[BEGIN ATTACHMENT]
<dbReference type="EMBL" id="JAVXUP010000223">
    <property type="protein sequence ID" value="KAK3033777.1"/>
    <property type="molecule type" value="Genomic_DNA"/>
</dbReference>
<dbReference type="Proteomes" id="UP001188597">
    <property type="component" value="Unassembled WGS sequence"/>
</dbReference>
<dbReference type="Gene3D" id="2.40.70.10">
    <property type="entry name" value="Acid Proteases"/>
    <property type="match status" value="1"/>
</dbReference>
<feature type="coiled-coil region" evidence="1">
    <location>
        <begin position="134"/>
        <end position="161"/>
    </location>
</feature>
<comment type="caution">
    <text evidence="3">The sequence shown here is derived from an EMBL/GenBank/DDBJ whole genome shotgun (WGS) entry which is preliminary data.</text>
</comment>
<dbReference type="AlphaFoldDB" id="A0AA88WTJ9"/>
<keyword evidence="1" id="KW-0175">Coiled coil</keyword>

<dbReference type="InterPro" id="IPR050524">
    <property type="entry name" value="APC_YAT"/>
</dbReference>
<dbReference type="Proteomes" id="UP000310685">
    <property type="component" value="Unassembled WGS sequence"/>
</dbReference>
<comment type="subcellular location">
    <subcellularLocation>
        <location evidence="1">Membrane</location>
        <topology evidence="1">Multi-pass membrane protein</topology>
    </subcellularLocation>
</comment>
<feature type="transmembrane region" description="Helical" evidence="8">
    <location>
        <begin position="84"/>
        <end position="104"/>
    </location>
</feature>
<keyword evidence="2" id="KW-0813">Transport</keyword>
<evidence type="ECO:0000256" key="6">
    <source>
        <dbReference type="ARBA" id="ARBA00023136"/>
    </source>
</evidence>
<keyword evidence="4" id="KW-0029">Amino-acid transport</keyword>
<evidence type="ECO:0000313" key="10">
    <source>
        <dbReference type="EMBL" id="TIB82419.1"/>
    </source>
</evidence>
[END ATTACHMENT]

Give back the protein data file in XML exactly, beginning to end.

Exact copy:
<dbReference type="EMBL" id="JAVXUP010000223">
    <property type="protein sequence ID" value="KAK3033777.1"/>
    <property type="molecule type" value="Genomic_DNA"/>
</dbReference>
<dbReference type="Proteomes" id="UP001188597">
    <property type="component" value="Unassembled WGS sequence"/>
</dbReference>
<dbReference type="Gene3D" id="2.40.70.10">
    <property type="entry name" value="Acid Proteases"/>
    <property type="match status" value="1"/>
</dbReference>
<feature type="coiled-coil region" evidence="1">
    <location>
        <begin position="134"/>
        <end position="161"/>
    </location>
</feature>
<comment type="caution">
    <text evidence="3">The sequence shown here is derived from an EMBL/GenBank/DDBJ whole genome shotgun (WGS) entry which is preliminary data.</text>
</comment>
<dbReference type="AlphaFoldDB" id="A0AA88WTJ9"/>
<keyword evidence="1" id="KW-0175">Coiled coil</keyword>

<dbReference type="InterPro" id="IPR050524">
    <property type="entry name" value="APC_YAT"/>
</dbReference>
<dbReference type="Proteomes" id="UP000310685">
    <property type="component" value="Unassembled WGS sequence"/>
</dbReference>
<comment type="subcellular location">
    <subcellularLocation>
        <location evidence="1">Membrane</location>
        <topology evidence="1">Multi-pass membrane protein</topology>
    </subcellularLocation>
</comment>
<feature type="transmembrane region" description="Helical" evidence="8">
    <location>
        <begin position="84"/>
        <end position="104"/>
    </location>
</feature>
<keyword evidence="2" id="KW-0813">Transport</keyword>
<evidence type="ECO:0000256" key="6">
    <source>
        <dbReference type="ARBA" id="ARBA00023136"/>
    </source>
</evidence>
<keyword evidence="4" id="KW-0029">Amino-acid transport</keyword>
<evidence type="ECO:0000313" key="10">
    <source>
        <dbReference type="EMBL" id="TIB82419.1"/>
    </source>
</evidence>